"Understandable, since sheís not fit to raise a goldfish, let alone a child. Tony could have, hell, would have provided a good home for the kid. God knows that he has been hurting since he lost BJ, and your breakup wasnít the easiest, especially since..."
"Donít get started, Luke. I know what I did, and Iím not proud of it. But he wants to take Lucas from me."
"You mean, he wants to do to you what you did to him?"
Bobbie stared at Luke anger and pain in her voice. "Weíre family, Luke. Family. We stick together. Why are you turning on me?"
"Iím not turning on you, Barbara Jean. Iím just telling you how a man, how Tony Jones sees what youíve done. If I were you, Iíd seriously consider leaving town with Lucas ASAP."
Bobbie nodded thoughtfully. "Iíve been considering that, but Carly and the baby..."
"Forget them. Carly is a grown woman, even if she is a headcase, and the courts are going to give the baby to Tony. Jason already has. The best you can hope for is mercy from the man you shafted, and Iím not so sure how forgiving a man Tony is going to be." He finished his mug of coffee. "You know what you did to him. Are you ready to get it all back in return?"
Dr. Tony Jones paused at the door to Jasonís room, noting that there were no armed guards loitering nearby, recalling that heíd seen them leave with Sonny Corinthos. Entering, he asked, "Feeling any better?"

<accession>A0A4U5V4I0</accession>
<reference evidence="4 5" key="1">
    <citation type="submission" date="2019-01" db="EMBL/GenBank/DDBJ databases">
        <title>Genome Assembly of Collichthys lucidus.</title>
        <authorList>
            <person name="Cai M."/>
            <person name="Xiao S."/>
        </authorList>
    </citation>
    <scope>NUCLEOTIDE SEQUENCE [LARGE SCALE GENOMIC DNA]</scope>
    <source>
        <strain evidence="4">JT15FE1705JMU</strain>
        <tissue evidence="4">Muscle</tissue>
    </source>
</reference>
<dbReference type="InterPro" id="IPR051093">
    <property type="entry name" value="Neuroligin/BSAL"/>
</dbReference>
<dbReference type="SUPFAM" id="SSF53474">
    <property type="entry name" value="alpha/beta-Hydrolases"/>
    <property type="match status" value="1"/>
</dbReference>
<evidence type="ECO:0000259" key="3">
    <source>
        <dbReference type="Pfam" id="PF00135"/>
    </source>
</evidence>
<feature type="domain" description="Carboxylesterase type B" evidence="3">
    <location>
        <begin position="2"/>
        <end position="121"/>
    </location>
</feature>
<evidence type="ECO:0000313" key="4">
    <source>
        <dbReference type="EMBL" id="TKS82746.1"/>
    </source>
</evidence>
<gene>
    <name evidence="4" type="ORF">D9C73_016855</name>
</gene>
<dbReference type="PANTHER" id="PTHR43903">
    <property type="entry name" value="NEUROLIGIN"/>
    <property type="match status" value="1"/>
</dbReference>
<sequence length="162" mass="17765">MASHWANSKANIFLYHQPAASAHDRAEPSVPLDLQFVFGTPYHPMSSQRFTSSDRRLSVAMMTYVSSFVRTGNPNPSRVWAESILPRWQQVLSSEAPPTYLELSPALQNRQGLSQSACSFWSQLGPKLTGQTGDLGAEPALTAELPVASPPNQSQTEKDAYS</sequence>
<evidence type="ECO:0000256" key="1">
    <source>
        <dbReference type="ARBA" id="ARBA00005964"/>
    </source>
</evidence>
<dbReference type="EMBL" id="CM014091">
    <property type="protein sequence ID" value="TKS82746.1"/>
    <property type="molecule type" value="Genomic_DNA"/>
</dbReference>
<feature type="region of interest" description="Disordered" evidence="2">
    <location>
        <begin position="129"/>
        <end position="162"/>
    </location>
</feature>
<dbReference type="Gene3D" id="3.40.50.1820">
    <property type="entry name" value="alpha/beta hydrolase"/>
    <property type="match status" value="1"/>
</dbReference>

Jason looked at the man heíd wronged. Ever the professional, Tony entered the room.
"According to your charts and all tests weíve run, you are well on your way to recovery."
Tony paused, as renewed anger surged through him. "My son is doing quite well. In fact, heís why Iím here."
Jason sat mute, not knowing quite what to say, so Tony continued.
"Iíve been thinking about our situation, and Iíve decided that it is in his best interests if you donít see him again. You will understand."
"Yes." It hurt, but Jason understood the ramifications of his previous actions.
"But Iím not an unreasonable man, in spite of how Iíve been portrayed in the last year or so. Iíve done things that surprise even me."
"And, assuming that you cooperate with me, I will not bring charges against you."
"I want a sworn affidavit that Bobbie knew that I was the babyís father when she helped you."
"She did know the truth. I told Ms. Davis what happened. Bobbie just wanted to help her daughter get the chance to raise her own child."
"And she was angry with me for my relationship with Carly."
"That entered into her decision, yes," Jason nodded. "She was afraid that youíd refuse to let Carly or her be a part of the babyís life."
Tony motioned for a clerk to enter the room with a document. "Read this, Jason, and if it meets your understanding of the situation, sign it."
Jason carefully read the paper, nodding as he went along. "Thatís what happened, just like I told Ms. Davis." He accepted the pen and signed the document which was then notarized by the clerk who left the room.
Tony turned back to Jason and continued. "Youíre in trouble, Jason. Big trouble, from what Iíve heard. Sonny has turned his back on you. He may even have you taken out, just to safeguard his assets."
"Thatís my worry, Dr. Jones."
"Iím aware of that. But, like I said, Iím not an unreasonable man. Aside from keeping my son from me for the last year, and aside from exposing him to danger, youíve been good to him. Youíve loved him in so far as youíre capable of love. I think I understand how Carly manipulated youóbeen there, done that myself. So, in light of everything, Iím going to do you a favor."